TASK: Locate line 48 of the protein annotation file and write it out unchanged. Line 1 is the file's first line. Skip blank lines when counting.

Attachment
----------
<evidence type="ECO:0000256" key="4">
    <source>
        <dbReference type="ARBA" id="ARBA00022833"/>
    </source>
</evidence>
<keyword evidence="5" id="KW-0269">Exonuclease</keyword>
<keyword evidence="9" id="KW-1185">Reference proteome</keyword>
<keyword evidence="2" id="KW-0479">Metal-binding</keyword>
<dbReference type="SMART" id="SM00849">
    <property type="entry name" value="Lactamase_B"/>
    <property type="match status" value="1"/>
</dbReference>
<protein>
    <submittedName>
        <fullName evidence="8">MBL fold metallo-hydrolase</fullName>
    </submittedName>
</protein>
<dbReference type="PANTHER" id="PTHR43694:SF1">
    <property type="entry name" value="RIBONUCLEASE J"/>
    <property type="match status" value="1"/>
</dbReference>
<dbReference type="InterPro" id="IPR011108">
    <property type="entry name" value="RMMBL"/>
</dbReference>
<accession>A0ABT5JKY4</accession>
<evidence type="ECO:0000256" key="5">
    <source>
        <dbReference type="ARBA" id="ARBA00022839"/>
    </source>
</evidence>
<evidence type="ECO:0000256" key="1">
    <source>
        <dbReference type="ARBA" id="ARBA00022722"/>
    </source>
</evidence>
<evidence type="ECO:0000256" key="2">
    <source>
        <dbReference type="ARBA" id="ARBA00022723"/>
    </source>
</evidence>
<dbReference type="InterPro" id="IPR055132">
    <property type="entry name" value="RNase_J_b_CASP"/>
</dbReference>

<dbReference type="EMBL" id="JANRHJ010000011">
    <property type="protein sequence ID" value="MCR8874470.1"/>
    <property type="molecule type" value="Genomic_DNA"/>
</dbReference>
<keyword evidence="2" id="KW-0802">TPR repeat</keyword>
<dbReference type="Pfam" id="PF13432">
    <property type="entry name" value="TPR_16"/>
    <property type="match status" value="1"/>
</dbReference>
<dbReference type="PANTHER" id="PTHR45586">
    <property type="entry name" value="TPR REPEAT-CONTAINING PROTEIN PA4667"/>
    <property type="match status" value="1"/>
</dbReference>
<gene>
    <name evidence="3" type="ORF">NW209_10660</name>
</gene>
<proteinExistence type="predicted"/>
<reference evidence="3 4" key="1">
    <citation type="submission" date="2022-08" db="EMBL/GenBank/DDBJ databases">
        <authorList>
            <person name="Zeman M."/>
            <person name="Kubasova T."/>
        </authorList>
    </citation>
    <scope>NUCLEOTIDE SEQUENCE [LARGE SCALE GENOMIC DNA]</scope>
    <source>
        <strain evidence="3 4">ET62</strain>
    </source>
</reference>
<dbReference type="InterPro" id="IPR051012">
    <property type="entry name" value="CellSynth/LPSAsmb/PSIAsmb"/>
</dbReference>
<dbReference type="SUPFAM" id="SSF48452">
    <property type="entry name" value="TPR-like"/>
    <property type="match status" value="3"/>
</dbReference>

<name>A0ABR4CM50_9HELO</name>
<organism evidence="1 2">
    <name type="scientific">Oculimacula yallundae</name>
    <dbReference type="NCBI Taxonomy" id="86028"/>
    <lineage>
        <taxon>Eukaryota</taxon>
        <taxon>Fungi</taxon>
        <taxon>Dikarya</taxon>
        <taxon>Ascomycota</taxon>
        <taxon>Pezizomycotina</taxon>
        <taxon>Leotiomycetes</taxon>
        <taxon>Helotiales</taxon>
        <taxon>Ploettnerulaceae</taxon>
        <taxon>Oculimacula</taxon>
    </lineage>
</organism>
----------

<keyword evidence="2" id="KW-0802">TPR repeat</keyword>